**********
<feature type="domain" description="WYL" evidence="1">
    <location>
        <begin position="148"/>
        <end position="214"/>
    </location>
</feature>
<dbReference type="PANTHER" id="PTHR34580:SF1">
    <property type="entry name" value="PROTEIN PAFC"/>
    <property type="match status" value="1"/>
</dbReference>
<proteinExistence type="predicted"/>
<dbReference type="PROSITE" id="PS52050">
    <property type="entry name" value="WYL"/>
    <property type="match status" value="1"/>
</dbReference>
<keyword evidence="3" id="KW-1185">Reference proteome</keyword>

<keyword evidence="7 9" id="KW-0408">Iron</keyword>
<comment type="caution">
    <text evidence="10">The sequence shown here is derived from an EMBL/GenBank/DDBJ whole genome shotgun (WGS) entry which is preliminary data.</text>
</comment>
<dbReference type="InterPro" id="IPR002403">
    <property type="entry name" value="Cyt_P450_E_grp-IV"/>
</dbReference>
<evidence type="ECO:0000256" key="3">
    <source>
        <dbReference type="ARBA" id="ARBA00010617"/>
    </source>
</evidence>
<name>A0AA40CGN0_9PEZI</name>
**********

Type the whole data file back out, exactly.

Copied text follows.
<feature type="domain" description="WYL" evidence="1">
    <location>
        <begin position="148"/>
        <end position="214"/>
    </location>
</feature>
<dbReference type="PANTHER" id="PTHR34580:SF1">
    <property type="entry name" value="PROTEIN PAFC"/>
    <property type="match status" value="1"/>
</dbReference>
<proteinExistence type="predicted"/>
<dbReference type="PROSITE" id="PS52050">
    <property type="entry name" value="WYL"/>
    <property type="match status" value="1"/>
</dbReference>
<keyword evidence="3" id="KW-1185">Reference proteome</keyword>

<keyword evidence="7 9" id="KW-0408">Iron</keyword>
<comment type="caution">
    <text evidence="10">The sequence shown here is derived from an EMBL/GenBank/DDBJ whole genome shotgun (WGS) entry which is preliminary data.</text>
</comment>
<dbReference type="InterPro" id="IPR002403">
    <property type="entry name" value="Cyt_P450_E_grp-IV"/>
</dbReference>
<evidence type="ECO:0000256" key="3">
    <source>
        <dbReference type="ARBA" id="ARBA00010617"/>
    </source>
</evidence>
<name>A0AA40CGN0_9PEZI</name>